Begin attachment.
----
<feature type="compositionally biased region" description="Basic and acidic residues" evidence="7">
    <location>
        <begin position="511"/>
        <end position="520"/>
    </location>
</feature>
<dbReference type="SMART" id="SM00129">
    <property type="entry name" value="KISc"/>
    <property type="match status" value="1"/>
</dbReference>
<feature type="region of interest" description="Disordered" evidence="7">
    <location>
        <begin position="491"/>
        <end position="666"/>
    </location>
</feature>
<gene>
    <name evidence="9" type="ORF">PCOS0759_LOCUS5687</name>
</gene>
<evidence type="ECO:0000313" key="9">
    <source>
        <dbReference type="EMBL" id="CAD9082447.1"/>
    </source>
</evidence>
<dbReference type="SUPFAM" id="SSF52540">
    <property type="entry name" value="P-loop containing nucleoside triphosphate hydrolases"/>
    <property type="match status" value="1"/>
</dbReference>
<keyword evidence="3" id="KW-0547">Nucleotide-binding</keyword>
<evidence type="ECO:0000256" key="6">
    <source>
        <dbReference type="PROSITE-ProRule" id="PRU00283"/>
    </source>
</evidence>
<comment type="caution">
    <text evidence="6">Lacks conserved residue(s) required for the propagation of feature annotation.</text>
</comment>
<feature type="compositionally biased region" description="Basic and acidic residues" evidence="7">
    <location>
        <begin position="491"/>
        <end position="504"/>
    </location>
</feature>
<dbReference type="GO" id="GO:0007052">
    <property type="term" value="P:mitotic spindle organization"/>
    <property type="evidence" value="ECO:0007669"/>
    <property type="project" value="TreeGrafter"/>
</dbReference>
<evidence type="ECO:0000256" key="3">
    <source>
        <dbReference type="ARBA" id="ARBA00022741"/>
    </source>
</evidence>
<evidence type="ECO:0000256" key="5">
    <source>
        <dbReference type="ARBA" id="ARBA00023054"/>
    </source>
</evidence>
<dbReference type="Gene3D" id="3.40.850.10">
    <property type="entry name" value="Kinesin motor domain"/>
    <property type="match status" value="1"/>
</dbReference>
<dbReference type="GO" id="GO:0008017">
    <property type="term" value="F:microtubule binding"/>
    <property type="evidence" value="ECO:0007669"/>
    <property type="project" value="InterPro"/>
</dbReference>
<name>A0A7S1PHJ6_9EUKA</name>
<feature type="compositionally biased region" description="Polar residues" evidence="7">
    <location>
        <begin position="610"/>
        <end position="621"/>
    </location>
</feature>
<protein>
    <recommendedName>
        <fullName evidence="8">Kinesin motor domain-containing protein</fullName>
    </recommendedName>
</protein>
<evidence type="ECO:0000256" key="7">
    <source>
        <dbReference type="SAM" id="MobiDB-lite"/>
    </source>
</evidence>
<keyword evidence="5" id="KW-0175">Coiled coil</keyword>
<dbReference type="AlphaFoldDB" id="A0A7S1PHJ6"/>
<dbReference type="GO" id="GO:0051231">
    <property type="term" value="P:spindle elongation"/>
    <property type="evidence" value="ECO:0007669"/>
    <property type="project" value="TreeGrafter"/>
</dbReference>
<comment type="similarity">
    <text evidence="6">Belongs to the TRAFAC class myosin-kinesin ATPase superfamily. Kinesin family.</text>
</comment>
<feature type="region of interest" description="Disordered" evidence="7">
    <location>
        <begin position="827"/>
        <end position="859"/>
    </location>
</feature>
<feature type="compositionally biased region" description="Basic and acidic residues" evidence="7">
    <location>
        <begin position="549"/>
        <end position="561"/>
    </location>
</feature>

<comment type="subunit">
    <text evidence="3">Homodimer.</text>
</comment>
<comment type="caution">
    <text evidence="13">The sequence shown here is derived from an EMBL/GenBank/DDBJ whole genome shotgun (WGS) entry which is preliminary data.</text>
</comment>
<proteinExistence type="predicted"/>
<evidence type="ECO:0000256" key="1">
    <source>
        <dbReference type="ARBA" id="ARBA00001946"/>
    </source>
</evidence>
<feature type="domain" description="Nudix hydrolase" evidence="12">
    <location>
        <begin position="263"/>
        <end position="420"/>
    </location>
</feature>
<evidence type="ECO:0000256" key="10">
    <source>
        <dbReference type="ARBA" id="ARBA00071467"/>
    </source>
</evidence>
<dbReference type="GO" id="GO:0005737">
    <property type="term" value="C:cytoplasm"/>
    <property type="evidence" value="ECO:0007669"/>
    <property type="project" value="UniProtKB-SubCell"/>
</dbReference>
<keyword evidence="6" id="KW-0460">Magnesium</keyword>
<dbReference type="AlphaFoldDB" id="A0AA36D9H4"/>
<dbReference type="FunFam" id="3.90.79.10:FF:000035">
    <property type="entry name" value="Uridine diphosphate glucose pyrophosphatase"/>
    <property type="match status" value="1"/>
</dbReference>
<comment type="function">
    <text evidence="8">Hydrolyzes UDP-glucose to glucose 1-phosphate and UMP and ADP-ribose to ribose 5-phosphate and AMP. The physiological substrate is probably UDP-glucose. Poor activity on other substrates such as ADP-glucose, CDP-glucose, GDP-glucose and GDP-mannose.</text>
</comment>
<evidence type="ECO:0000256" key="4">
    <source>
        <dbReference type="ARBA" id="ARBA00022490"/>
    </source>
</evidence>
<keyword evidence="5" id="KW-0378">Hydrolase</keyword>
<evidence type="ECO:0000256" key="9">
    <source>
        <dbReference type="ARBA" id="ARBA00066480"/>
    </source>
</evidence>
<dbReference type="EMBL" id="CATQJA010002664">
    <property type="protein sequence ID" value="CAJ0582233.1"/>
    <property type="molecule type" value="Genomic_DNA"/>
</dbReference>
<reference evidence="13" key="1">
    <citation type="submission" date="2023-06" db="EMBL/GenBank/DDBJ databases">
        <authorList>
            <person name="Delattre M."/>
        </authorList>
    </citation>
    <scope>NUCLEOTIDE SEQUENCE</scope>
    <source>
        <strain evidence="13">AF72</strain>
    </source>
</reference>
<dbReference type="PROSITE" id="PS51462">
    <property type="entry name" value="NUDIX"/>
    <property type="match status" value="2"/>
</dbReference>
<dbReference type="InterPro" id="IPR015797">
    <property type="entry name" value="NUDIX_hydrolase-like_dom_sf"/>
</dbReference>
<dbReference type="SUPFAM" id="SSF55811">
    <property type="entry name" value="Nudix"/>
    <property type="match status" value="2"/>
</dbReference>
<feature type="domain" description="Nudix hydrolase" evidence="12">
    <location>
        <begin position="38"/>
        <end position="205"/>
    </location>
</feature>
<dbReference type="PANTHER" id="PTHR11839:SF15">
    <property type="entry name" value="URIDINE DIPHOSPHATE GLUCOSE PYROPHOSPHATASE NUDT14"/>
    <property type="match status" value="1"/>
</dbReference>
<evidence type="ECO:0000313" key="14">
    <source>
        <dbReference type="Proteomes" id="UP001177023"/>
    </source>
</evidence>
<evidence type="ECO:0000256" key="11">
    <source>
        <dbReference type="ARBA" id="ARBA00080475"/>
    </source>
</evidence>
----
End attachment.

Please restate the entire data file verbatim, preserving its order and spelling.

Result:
<feature type="compositionally biased region" description="Basic and acidic residues" evidence="7">
    <location>
        <begin position="511"/>
        <end position="520"/>
    </location>
</feature>
<dbReference type="SMART" id="SM00129">
    <property type="entry name" value="KISc"/>
    <property type="match status" value="1"/>
</dbReference>
<feature type="region of interest" description="Disordered" evidence="7">
    <location>
        <begin position="491"/>
        <end position="666"/>
    </location>
</feature>
<gene>
    <name evidence="9" type="ORF">PCOS0759_LOCUS5687</name>
</gene>
<evidence type="ECO:0000313" key="9">
    <source>
        <dbReference type="EMBL" id="CAD9082447.1"/>
    </source>
</evidence>
<dbReference type="SUPFAM" id="SSF52540">
    <property type="entry name" value="P-loop containing nucleoside triphosphate hydrolases"/>
    <property type="match status" value="1"/>
</dbReference>
<keyword evidence="3" id="KW-0547">Nucleotide-binding</keyword>
<evidence type="ECO:0000256" key="6">
    <source>
        <dbReference type="PROSITE-ProRule" id="PRU00283"/>
    </source>
</evidence>
<comment type="caution">
    <text evidence="6">Lacks conserved residue(s) required for the propagation of feature annotation.</text>
</comment>
<feature type="compositionally biased region" description="Basic and acidic residues" evidence="7">
    <location>
        <begin position="491"/>
        <end position="504"/>
    </location>
</feature>
<dbReference type="GO" id="GO:0007052">
    <property type="term" value="P:mitotic spindle organization"/>
    <property type="evidence" value="ECO:0007669"/>
    <property type="project" value="TreeGrafter"/>
</dbReference>
<evidence type="ECO:0000256" key="3">
    <source>
        <dbReference type="ARBA" id="ARBA00022741"/>
    </source>
</evidence>
<evidence type="ECO:0000256" key="5">
    <source>
        <dbReference type="ARBA" id="ARBA00023054"/>
    </source>
</evidence>
<dbReference type="Gene3D" id="3.40.850.10">
    <property type="entry name" value="Kinesin motor domain"/>
    <property type="match status" value="1"/>
</dbReference>
<dbReference type="GO" id="GO:0008017">
    <property type="term" value="F:microtubule binding"/>
    <property type="evidence" value="ECO:0007669"/>
    <property type="project" value="InterPro"/>
</dbReference>
<name>A0A7S1PHJ6_9EUKA</name>
<feature type="compositionally biased region" description="Polar residues" evidence="7">
    <location>
        <begin position="610"/>
        <end position="621"/>
    </location>
</feature>
<protein>
    <recommendedName>
        <fullName evidence="8">Kinesin motor domain-containing protein</fullName>
    </recommendedName>
</protein>
<evidence type="ECO:0000256" key="7">
    <source>
        <dbReference type="SAM" id="MobiDB-lite"/>
    </source>
</evidence>
<keyword evidence="5" id="KW-0175">Coiled coil</keyword>
<dbReference type="AlphaFoldDB" id="A0A7S1PHJ6"/>
<dbReference type="GO" id="GO:0051231">
    <property type="term" value="P:spindle elongation"/>
    <property type="evidence" value="ECO:0007669"/>
    <property type="project" value="TreeGrafter"/>
</dbReference>
<comment type="similarity">
    <text evidence="6">Belongs to the TRAFAC class myosin-kinesin ATPase superfamily. Kinesin family.</text>
</comment>
<feature type="region of interest" description="Disordered" evidence="7">
    <location>
        <begin position="827"/>
        <end position="859"/>
    </location>
</feature>
<feature type="compositionally biased region" description="Basic and acidic residues" evidence="7">
    <location>
        <begin position="549"/>
        <end position="561"/>
    </location>
</feature>

<comment type="subunit">
    <text evidence="3">Homodimer.</text>
</comment>
<comment type="caution">
    <text evidence="13">The sequence shown here is derived from an EMBL/GenBank/DDBJ whole genome shotgun (WGS) entry which is preliminary data.</text>
</comment>
<proteinExistence type="predicted"/>
<evidence type="ECO:0000256" key="1">
    <source>
        <dbReference type="ARBA" id="ARBA00001946"/>
    </source>
</evidence>
<feature type="domain" description="Nudix hydrolase" evidence="12">
    <location>
        <begin position="263"/>
        <end position="420"/>
    </location>
</feature>
<evidence type="ECO:0000256" key="10">
    <source>
        <dbReference type="ARBA" id="ARBA00071467"/>
    </source>
</evidence>
<dbReference type="GO" id="GO:0005737">
    <property type="term" value="C:cytoplasm"/>
    <property type="evidence" value="ECO:0007669"/>
    <property type="project" value="UniProtKB-SubCell"/>
</dbReference>
<keyword evidence="6" id="KW-0460">Magnesium</keyword>
<dbReference type="AlphaFoldDB" id="A0AA36D9H4"/>
<dbReference type="FunFam" id="3.90.79.10:FF:000035">
    <property type="entry name" value="Uridine diphosphate glucose pyrophosphatase"/>
    <property type="match status" value="1"/>
</dbReference>
<comment type="function">
    <text evidence="8">Hydrolyzes UDP-glucose to glucose 1-phosphate and UMP and ADP-ribose to ribose 5-phosphate and AMP. The physiological substrate is probably UDP-glucose. Poor activity on other substrates such as ADP-glucose, CDP-glucose, GDP-glucose and GDP-mannose.</text>
</comment>
<evidence type="ECO:0000256" key="4">
    <source>
        <dbReference type="ARBA" id="ARBA00022490"/>
    </source>
</evidence>
<keyword evidence="5" id="KW-0378">Hydrolase</keyword>
<evidence type="ECO:0000256" key="9">
    <source>
        <dbReference type="ARBA" id="ARBA00066480"/>
    </source>
</evidence>
<dbReference type="EMBL" id="CATQJA010002664">
    <property type="protein sequence ID" value="CAJ0582233.1"/>
    <property type="molecule type" value="Genomic_DNA"/>
</dbReference>
<reference evidence="13" key="1">
    <citation type="submission" date="2023-06" db="EMBL/GenBank/DDBJ databases">
        <authorList>
            <person name="Delattre M."/>
        </authorList>
    </citation>
    <scope>NUCLEOTIDE SEQUENCE</scope>
    <source>
        <strain evidence="13">AF72</strain>
    </source>
</reference>
<dbReference type="PROSITE" id="PS51462">
    <property type="entry name" value="NUDIX"/>
    <property type="match status" value="2"/>
</dbReference>
<dbReference type="InterPro" id="IPR015797">
    <property type="entry name" value="NUDIX_hydrolase-like_dom_sf"/>
</dbReference>
<dbReference type="SUPFAM" id="SSF55811">
    <property type="entry name" value="Nudix"/>
    <property type="match status" value="2"/>
</dbReference>
<feature type="domain" description="Nudix hydrolase" evidence="12">
    <location>
        <begin position="38"/>
        <end position="205"/>
    </location>
</feature>
<dbReference type="PANTHER" id="PTHR11839:SF15">
    <property type="entry name" value="URIDINE DIPHOSPHATE GLUCOSE PYROPHOSPHATASE NUDT14"/>
    <property type="match status" value="1"/>
</dbReference>
<evidence type="ECO:0000313" key="14">
    <source>
        <dbReference type="Proteomes" id="UP001177023"/>
    </source>
</evidence>
<evidence type="ECO:0000256" key="11">
    <source>
        <dbReference type="ARBA" id="ARBA00080475"/>
    </source>
</evidence>